Go Kart Engines - Knowing the Differences Can Enhance your Racing

Published: 26th February 2010
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Open wheel racing is just about as exciting as it gets. Watching skilled Indy Car drivers race around a 2 1/2 mile oval at speeds greater than 230 mph can be an adrenaline-pumping delight. Karting is just a variant of Indy Car racing. The difference is that go karts are smaller and use smaller tracks, but the fun of racing a go kart can be just as huge. Additionally, do not start thinking that karting is kiddie stuff because many skilled and professional race drivers began their careers here.

As with everything else there is a big difference in the type of karts that may be raced. Speed is mostly determined by the size of the go kart engines, but it's also affected by the quality of the go kart frame, especially when it comes to cornering. Super Karts hit the highest speeds and can reach high speeds in excess of 160 mph. Or you can choose to race different types of go karts that will be a lot slower. Recreational go karts found at neighborhood fun centers can offer speeds that will reach just 10 or 15 mph so there's a big range for you to decide from.

Racing motors are usually 4-stroke or 2-stroke. Different editions of the 4-stroke motor have been incredibly common within the amusement parks and fun centers, but electric motors are gaining in popularity. Electric motors are perfect for family amusement centers for several reasons. They're terribly inexpensive to maintain and operate, and only require a recharge when their juice gets low. There is no need to fill them up with high-priced gasoline since they obtain their power from long-lasting batteries. And gas motors experience a lot more mechanical troubles and as a result electric engines are cheaper to maintain. Plus, there are two disadvantages to electric motors. They do not have as much power and they have to have their batteries recharged after about twenty minutes of racing.

Top manufacturers of 4-stroke go kart engines are Tecumseh, Honda, and Briggs and Stratton. These companies build low-powered motors that can turn out somewhere between 5 and 20 hp. These motors are typically used by novice racers or in family amusement centers. But do not let the little amount of horse power fool you; a number of these engines can propel a go kart at speeds as much as 50 mph. 50 mph might appear slow after going 70 mph in your automobile on the interstate, but once you get out on the track it's an entirely new ballgame.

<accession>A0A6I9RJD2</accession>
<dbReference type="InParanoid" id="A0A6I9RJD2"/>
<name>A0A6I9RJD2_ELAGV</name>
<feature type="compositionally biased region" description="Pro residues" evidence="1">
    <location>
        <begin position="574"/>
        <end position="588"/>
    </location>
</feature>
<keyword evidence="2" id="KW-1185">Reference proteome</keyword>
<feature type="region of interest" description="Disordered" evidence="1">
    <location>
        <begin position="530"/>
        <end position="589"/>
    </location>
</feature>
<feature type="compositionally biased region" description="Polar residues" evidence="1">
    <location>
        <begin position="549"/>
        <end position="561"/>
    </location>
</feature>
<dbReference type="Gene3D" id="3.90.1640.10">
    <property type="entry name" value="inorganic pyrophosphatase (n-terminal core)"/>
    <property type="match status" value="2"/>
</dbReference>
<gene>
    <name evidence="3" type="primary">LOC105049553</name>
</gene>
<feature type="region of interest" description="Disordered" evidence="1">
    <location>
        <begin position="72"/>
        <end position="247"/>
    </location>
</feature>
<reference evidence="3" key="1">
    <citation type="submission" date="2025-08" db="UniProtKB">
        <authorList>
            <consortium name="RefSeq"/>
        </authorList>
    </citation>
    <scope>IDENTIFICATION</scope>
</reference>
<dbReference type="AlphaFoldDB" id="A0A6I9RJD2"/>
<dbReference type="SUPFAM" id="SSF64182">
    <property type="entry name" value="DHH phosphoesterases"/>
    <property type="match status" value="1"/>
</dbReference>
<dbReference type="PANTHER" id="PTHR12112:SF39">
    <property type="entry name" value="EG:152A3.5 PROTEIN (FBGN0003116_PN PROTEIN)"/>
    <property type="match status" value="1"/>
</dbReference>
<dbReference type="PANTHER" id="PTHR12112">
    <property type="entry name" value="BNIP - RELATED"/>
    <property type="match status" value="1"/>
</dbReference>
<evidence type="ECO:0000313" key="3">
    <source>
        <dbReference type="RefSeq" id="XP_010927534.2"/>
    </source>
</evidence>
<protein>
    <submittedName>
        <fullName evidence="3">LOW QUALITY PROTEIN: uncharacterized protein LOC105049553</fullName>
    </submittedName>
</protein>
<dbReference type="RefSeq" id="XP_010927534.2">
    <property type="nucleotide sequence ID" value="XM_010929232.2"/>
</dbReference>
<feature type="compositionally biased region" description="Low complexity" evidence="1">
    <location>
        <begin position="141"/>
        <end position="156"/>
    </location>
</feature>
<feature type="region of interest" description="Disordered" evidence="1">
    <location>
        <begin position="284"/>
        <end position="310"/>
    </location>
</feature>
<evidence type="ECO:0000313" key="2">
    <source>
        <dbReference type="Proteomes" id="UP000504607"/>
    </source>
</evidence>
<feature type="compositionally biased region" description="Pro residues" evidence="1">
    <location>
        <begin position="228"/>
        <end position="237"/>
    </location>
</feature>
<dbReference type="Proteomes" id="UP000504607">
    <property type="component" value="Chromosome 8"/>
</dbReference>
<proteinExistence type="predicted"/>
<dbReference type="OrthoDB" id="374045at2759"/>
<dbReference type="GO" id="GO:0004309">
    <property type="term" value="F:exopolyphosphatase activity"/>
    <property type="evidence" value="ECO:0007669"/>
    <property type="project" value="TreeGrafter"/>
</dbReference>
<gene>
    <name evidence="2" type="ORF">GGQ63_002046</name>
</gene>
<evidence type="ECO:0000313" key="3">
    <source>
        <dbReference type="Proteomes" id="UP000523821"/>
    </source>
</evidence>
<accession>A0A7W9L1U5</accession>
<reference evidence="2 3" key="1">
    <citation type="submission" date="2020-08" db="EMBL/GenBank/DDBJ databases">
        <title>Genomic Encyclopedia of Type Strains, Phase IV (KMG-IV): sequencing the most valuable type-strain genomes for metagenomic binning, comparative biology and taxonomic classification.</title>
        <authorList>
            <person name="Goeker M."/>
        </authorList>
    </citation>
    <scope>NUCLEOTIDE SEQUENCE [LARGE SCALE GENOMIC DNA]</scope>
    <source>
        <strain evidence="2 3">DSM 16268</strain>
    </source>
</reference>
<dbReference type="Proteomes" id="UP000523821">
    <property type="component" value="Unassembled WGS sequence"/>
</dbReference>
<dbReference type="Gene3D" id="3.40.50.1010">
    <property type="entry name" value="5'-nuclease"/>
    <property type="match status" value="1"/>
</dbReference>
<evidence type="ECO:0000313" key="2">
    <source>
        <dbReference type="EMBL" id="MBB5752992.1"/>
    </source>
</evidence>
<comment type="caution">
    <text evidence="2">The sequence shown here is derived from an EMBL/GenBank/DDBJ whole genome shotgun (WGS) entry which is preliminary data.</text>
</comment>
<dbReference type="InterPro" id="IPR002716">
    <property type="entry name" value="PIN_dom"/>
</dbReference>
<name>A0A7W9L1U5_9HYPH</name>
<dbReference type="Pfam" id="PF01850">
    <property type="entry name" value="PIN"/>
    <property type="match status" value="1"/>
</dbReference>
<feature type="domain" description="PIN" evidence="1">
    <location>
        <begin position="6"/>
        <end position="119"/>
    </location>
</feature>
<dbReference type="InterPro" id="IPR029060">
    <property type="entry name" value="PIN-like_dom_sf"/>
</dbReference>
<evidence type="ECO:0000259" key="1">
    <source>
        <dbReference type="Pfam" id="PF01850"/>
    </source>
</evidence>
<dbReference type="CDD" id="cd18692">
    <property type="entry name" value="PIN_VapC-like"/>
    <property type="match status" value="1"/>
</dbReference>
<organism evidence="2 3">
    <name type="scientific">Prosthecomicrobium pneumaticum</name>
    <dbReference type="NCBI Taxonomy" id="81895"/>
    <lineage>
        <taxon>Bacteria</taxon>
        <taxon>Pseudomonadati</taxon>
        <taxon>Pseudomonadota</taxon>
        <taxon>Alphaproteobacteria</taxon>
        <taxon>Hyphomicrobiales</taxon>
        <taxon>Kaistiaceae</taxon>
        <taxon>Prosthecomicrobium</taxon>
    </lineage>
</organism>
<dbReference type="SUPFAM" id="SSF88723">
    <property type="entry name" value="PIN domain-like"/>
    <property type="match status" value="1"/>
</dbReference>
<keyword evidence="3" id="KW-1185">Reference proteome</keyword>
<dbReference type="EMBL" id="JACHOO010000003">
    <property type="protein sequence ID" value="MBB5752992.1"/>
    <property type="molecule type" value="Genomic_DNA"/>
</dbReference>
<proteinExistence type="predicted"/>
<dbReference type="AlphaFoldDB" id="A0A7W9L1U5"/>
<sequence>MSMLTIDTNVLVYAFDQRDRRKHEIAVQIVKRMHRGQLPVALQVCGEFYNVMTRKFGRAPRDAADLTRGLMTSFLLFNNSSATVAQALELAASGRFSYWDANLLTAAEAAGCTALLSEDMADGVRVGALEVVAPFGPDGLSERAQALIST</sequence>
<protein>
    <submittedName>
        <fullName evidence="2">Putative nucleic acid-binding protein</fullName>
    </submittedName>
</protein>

Producing about 50 hp is not out of the question with a 4-stroke motor. These motors can run at up to 11,000 rpm (revolutions per minute) and are often used in various National Championship class races, but if you want to race at top speeds you will need to dig up a 2-stroke engine. Some 2-stroke motors can produce as little as 10 hp or fewer, but some can also turn out 90 hp or more at 16,000 rpm. Speeds around 160 mph can be achieved with these robust 2-stroke motors.

Engines have come a long way over the years. Most older karts were air-cooled, but as speeds improve most motors of today are water-cooled. A number of the less powerful 4-stroke motors are still cooled with air, but the top hp engines are generally water-cooled. With the numerous differences in power, there is an engine out there that is perfect for you, regardless of what sort of racing you want to do.

Go to GoKartTires.Org and locate handy info about a variety of go kart topics such as choosing the best go kart tires, how to get the best prices on cheap go karts, and important info about go kart engines.

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